There are over 100 different types of arthritis and one in every three people, suffer from some sort of it. It is a disease of the musculoskeletal system, specifically the joints, and it is the main cause of disability among people over fifty-five years of age in industrialized countries. And although there is no cure for arthritis, as a caregiver you should know that there is a lot you can do to minimize its overall painful effects every day in the life of the senior you care for.

As we age, we lose (some of us more gradually than others) physical and mental capabilities essential to safe driving, such as vision, hearing, mental acuity, muscle strength and dexterity. There likely will come a time when, for safety’s sake, we have to give up driving. Until then there are ways to compensate for some of the changes that come with aging and to continue to drive safely.

The importance of exercise for seniors: many research studies prove that seniors can improve their health and extend their longevity and time of independent living by extending their arms and legs in regular physical activity.

Approximately 15% of Canadian seniors live with some form of dementia, and caring for those afflicted creates significant stress on family caregivers. In addition to the time and cost impacts, caregivers suffer emotional, psychological, and social impacts as a result of their caregiving responsibilities.

Helping seniors stay safe and independent. By increasing seniors’ safety, they can not only experience better health and wellbeing but also stand a greater chance of living in their own homes independently for as long as possible. Two areas to consider are home and vehicle safety.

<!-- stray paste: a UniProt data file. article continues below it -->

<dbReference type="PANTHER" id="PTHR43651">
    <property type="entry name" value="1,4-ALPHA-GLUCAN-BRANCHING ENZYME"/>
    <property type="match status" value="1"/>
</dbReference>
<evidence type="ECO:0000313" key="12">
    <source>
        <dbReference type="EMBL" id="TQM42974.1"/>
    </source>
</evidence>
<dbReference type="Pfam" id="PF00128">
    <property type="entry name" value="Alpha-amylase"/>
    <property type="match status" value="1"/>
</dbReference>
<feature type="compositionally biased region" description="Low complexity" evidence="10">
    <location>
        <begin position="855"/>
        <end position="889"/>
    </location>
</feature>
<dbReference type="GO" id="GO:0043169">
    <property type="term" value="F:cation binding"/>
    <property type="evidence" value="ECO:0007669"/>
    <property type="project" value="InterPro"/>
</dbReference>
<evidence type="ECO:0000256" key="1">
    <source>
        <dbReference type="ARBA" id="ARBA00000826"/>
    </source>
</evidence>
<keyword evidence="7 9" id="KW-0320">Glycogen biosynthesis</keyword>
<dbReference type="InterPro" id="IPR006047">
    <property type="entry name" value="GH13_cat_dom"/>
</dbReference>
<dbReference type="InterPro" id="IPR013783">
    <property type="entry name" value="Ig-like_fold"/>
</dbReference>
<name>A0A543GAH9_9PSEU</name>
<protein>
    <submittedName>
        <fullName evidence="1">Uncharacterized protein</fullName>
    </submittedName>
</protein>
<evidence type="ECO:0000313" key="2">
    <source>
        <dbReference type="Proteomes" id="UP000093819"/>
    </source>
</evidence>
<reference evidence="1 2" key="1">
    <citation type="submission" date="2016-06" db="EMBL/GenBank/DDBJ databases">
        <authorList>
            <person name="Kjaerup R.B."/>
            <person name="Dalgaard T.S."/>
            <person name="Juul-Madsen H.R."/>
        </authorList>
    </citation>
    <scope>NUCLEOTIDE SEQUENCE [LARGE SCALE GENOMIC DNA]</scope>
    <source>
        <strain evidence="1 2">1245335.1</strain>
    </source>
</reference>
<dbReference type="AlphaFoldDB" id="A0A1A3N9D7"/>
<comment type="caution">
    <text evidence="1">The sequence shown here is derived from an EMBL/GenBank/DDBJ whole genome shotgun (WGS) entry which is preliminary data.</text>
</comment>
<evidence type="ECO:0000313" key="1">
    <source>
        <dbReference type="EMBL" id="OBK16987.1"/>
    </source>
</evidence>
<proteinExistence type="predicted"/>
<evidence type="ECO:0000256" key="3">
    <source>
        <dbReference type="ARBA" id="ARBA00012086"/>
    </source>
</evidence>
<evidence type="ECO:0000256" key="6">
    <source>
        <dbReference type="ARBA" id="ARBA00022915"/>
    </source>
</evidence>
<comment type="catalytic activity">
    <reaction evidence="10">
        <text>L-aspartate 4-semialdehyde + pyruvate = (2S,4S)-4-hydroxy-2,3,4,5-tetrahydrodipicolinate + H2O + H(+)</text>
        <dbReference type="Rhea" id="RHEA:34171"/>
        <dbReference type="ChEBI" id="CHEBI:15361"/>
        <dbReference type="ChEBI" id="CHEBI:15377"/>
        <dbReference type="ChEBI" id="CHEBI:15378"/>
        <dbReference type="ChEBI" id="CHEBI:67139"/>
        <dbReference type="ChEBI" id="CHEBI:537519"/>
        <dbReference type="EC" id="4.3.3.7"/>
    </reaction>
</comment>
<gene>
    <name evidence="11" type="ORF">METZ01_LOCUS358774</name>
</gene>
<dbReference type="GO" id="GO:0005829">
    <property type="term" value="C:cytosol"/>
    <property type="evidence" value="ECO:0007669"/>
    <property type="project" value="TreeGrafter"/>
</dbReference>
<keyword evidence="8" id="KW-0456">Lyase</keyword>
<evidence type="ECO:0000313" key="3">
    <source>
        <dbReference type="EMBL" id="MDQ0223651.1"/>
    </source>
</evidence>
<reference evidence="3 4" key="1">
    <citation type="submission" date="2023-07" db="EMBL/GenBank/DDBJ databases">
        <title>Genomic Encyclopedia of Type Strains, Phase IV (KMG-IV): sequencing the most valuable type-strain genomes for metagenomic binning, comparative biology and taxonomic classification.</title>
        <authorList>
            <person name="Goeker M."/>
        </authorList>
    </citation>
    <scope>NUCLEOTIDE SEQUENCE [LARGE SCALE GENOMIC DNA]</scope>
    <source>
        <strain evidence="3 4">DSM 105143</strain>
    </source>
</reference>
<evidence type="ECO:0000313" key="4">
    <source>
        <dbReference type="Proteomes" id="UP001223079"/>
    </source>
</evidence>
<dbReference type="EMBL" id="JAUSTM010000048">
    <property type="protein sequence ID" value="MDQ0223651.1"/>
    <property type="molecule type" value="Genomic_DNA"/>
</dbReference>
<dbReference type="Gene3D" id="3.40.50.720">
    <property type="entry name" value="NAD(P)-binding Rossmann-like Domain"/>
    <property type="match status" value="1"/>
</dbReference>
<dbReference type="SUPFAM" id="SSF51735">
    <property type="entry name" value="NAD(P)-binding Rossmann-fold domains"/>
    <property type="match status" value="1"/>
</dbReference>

Seniors are at a higher risk of dehydration than younger adults. In fact, one study showed that up to 48% of seniors were dehydrated upon admission to the emergency department for other issues. Staying hydrated keeps the cardiovascular system healthy. Proper hydration positively affects both blood pressure and heart rate.

One of the best actions seniors can take to combat chronic disease is to get moving. Today almost 92% of seniors have at least one chronic condition and 77% have at least two. Chronic conditions are costly and are major contributors to disability and loss of independence.

If a senior you know is experiencing blurred or double vision, or if he or she needs more light than usual to read, it may be time for a cataract exam. Cataracts are the most common eye disease in older adults, and the leading cause of blindness, with more than 2.5 million people in Canada struggling with it.

Why choose an in-home care option for elders and senior loved ones? In 2009, the average out-of-pocket monthly cost for a senior to age in his or her own home was $928 versus $3500 for that same senior to live in an institutional setting. In-home care offers a cost-effective option for aging in a comfortable, loving environment.

In Canada alone, approximately 60,000 senior knee replacements are performed annually. Unfortunately, because complications can arise during recovery, there is substantial risk that older adults who have undergone total knee replacement will end up back in the hospital. The good news is that there are actions these individuals can take to reduce this risk.

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